As mentioned above, sometimes people can only get temporary access to land in cities. They may be renting their apartment or home, or a community project may only be given a temporary lease. It can be helpful to think of your project/design as part of a larger urban ecosystem. As Flores beautifully points out in Food not Lawns, “Growing ecological gardens, wherever you can, is never a waste of time. Nothing lasts forever, and if you can get a few baskets of food without damaging the environment, and perhaps leave behind some long-living fruit trees, then the larger ecological community will surely benefit from your labors. If you can do these things while also educating others, then your work will succeed many times over” (p. 24).
While your project may be temporary, it may have long-lasting positive effects about which you may never fully know. For example, maybe your temporary project inspired a community activist to create a similar project in another part of the city. Or maybe your pollinator garden, although only in existence for the time you rented your house, helped a species of native bee to thrive in your neighbourhood. Or, maybe you gained skills in permaculture design that you were able to use to create a future, more permanent space. I encourage you to not be daunted or discouraged by temporary access to land.
5. Gardening in containers
If you don’t have ground in which to plant, consider container gardening. It utilizes permaculture principles beautifully because an important aspect of urban permaculture is knowing how to create small, intensive projects. The best part of container gardening is that if you rent your home or apartment, you can take your garden with you! For years a productive gooseberry bush in a container moved with me.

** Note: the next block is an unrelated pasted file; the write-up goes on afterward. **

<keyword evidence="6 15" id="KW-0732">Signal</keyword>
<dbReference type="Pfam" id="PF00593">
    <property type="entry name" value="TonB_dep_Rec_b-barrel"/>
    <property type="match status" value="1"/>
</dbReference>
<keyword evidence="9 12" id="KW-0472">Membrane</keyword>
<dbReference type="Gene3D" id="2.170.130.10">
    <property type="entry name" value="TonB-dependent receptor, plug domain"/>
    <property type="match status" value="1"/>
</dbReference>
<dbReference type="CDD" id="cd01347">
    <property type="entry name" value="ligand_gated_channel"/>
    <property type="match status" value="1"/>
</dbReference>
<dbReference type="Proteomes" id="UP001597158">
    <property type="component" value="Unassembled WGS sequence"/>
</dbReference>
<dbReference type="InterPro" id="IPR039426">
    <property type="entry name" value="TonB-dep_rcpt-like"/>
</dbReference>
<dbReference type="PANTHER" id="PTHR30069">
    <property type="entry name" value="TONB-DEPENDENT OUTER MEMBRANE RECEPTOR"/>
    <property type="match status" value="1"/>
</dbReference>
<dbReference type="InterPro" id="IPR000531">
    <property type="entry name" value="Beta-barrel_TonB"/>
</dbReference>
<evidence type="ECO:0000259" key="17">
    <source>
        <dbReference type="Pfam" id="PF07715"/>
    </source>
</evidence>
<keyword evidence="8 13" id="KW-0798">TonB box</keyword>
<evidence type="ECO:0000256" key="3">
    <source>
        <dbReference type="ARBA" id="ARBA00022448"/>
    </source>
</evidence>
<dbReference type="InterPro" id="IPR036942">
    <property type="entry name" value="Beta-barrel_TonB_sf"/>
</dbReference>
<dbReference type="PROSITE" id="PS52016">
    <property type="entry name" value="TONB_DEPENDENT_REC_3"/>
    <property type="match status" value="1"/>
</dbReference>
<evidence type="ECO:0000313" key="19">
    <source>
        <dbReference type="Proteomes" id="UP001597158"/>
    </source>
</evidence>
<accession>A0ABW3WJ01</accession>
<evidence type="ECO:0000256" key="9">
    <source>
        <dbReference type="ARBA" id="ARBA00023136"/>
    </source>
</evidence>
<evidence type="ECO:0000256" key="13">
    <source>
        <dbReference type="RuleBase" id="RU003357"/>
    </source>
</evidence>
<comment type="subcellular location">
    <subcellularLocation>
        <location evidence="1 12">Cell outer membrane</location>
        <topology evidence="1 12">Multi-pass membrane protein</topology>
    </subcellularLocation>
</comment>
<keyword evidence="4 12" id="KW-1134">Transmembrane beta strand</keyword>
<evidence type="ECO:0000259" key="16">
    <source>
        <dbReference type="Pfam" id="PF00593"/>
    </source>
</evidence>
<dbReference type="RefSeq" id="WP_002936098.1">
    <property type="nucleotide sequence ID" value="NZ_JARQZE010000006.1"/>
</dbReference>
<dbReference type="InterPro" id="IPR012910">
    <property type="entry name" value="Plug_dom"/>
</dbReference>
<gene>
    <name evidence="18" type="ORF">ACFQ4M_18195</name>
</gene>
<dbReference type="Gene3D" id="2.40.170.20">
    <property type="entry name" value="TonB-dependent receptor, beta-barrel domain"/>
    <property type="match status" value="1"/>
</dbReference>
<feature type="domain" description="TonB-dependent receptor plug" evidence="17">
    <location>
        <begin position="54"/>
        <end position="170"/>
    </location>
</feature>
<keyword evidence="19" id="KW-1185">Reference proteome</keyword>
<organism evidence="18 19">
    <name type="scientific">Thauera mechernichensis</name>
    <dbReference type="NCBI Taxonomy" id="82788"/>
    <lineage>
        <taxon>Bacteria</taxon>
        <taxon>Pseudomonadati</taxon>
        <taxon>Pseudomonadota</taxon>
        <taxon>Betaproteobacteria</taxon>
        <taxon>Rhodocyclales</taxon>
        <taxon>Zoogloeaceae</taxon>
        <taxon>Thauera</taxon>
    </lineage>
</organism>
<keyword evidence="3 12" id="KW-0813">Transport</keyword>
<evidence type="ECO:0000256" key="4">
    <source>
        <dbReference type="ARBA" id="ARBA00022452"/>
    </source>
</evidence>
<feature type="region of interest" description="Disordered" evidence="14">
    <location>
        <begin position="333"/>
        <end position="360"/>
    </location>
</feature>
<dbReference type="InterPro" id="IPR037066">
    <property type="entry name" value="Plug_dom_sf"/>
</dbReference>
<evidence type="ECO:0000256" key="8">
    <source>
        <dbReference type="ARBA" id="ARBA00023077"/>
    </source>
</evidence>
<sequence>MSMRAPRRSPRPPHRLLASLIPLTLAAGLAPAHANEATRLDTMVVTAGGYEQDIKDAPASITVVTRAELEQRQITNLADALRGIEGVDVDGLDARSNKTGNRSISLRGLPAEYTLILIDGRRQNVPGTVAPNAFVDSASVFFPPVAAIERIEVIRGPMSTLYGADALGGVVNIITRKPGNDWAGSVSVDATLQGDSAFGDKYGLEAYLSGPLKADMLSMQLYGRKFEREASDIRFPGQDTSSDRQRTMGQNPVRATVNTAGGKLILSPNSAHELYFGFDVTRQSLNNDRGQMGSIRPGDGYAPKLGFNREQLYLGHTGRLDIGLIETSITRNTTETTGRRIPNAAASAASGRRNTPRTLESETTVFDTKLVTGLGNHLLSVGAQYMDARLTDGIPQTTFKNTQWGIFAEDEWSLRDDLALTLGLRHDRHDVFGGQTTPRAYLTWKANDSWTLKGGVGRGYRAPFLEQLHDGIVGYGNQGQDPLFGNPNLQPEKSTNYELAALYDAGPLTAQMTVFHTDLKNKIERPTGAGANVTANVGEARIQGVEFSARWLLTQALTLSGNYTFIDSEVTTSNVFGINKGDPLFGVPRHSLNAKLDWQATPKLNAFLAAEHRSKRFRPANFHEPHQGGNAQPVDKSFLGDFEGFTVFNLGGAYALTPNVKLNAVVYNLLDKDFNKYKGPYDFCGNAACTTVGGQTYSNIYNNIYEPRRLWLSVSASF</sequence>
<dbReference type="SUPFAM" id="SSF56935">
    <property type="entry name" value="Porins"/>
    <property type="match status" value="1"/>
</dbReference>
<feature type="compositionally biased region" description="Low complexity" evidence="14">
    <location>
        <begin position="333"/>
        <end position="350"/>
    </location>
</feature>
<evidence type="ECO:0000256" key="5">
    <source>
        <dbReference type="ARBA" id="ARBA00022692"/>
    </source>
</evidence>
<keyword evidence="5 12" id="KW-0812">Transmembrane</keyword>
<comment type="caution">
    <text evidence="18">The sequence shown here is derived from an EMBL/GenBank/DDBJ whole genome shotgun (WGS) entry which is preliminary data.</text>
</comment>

6. Guerilla Gardening
Many now established gardens got their start as guerilla gardens, i.e. people gardening on land without permission of the landowner. This is often done in vacant lots but people have also planted fruit trees in public parks and put garden baskets on public streetscapes. These projects may become permanent or they may be destroyed but they have several benefits. One, they add to ecological health and biodiversity for as long as they exist and two, they encourage people to ask challenging and critical questions about city design and the food system.
One word of caution: in order to not replicate racism and/or classism, I recommend that you guerilla garden in your own neighbourhood. Sometimes well meaning people try to initiate urban agriculture or permaculture projects in neighbourhoods that are not their own and may, unwittingly or not, be part of marginalizing or alienating people in that community. Don’t decide for others what they need: focus on the communities in which you are already well-integrated and then work in solidarity with other communities and neighbourhood.
These strategies for accessing land in cities may seem time-consuming especially the ones that require working together with other people. But the process of engaging with these strategies may lead to rewards greater than gaining access to land. You may find that you create a more connected neighbourhood in the process, make new friends, gain valuable interpersonal and organizing skills, and/or increase your knowledge about growing plants in tricky spaces. You might find, as I have, that even when you gain permanent access to private land you still seek out and organize collective initiatives in your community because of the abundance and joy it brings to your life.
A note about polluted land
As a general rule, do not establish a garden near a railway line or on land known to contain lead, other heavy metals, or a concentration of chemicals (such as a former garbage dump). If you are in doubt, you have a few options. One, is to have your soil tested. This can be costly but some cities are devising ways to allow residents to test soil for free or at low cost. Another option is to build raised beds on top of contaminated soil, with a barrier between the original soil and the added soil. Lastly, you can explore bioremediation especially with plants that are dynamic accumulators and with mushrooms. A warning, it is hard to remove lead and some very toxic chemicals from soil in this way.
Flores, Heather. Food not Lawns: How to run your yard into a garden and your neighbourhood into a community. Chelsea Green, 2006